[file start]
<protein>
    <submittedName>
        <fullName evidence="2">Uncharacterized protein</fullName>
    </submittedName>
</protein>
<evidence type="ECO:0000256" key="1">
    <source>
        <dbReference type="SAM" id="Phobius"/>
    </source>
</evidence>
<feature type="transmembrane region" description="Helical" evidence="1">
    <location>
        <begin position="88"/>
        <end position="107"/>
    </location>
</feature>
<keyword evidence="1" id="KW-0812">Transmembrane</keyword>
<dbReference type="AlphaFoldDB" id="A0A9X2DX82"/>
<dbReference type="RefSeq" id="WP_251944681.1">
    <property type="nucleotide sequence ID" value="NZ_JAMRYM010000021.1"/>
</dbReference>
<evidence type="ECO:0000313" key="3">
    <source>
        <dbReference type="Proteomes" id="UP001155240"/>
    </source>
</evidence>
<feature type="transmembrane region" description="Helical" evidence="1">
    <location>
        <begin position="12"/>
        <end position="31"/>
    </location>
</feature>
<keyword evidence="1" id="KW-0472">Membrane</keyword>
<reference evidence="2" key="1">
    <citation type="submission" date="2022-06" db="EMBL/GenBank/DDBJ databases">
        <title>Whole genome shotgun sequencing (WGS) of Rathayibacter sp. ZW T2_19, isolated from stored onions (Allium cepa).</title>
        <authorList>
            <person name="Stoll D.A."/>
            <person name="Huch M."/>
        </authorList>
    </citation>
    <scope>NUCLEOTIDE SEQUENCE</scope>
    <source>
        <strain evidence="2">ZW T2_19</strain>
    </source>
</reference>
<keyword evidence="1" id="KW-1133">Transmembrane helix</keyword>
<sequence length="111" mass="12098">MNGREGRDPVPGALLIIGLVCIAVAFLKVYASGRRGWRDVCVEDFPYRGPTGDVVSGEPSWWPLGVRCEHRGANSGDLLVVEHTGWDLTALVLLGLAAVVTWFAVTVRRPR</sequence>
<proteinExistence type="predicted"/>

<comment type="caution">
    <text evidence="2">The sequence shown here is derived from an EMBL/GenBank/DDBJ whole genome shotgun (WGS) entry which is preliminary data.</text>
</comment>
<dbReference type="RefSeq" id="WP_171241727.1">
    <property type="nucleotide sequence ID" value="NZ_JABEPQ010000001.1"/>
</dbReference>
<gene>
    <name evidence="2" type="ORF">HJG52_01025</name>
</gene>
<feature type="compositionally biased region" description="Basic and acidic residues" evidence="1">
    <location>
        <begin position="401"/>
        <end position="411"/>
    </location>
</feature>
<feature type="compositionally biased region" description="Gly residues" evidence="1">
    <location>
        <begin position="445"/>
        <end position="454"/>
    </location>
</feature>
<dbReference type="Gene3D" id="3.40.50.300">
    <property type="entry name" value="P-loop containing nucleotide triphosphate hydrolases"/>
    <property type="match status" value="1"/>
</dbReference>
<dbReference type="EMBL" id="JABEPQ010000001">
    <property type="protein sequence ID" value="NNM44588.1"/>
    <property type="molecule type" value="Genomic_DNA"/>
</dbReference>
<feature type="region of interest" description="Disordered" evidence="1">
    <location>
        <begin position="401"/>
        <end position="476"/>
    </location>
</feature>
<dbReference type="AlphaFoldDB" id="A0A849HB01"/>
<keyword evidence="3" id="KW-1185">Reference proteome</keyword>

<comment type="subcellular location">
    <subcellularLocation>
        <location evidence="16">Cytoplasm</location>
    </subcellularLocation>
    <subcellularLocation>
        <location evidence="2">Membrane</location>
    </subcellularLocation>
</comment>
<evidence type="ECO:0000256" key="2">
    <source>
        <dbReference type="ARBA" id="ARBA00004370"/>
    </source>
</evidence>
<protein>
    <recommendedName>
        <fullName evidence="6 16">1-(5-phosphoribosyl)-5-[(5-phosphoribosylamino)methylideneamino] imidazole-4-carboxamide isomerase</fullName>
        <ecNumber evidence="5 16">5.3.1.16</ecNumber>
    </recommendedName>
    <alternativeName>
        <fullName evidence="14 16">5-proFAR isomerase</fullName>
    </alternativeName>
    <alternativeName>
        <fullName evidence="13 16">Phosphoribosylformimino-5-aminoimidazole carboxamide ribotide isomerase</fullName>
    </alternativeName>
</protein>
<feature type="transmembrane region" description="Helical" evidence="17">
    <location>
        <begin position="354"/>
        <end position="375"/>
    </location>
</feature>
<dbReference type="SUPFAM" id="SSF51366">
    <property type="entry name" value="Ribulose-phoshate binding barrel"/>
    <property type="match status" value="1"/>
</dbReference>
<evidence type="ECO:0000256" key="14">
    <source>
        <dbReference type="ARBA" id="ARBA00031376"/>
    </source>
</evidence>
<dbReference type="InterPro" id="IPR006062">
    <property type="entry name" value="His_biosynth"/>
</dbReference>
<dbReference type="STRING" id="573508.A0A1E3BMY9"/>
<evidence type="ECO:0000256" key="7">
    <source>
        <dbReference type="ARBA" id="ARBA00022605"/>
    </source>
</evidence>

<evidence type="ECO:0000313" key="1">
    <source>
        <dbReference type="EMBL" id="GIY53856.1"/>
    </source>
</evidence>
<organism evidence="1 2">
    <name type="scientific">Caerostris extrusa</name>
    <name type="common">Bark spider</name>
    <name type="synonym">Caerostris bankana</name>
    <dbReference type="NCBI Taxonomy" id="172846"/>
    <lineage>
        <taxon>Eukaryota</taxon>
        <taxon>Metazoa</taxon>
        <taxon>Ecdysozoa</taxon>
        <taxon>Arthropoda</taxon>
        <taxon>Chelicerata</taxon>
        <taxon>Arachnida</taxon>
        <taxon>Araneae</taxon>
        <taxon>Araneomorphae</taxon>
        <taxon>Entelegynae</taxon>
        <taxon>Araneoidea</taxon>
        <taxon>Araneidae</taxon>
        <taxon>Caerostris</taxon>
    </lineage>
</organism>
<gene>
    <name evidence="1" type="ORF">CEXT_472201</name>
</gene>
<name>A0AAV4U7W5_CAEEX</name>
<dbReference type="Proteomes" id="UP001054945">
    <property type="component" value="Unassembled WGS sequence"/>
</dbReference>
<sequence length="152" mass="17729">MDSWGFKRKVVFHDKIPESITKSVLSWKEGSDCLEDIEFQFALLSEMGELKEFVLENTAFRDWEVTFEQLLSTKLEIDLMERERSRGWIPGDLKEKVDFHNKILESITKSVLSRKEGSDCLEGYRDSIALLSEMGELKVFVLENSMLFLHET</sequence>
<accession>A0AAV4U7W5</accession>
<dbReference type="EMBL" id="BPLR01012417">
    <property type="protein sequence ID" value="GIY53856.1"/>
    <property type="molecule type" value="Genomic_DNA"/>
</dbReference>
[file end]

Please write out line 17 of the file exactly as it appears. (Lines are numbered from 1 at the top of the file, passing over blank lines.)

<keyword evidence="1" id="KW-0812">Transmembrane</keyword>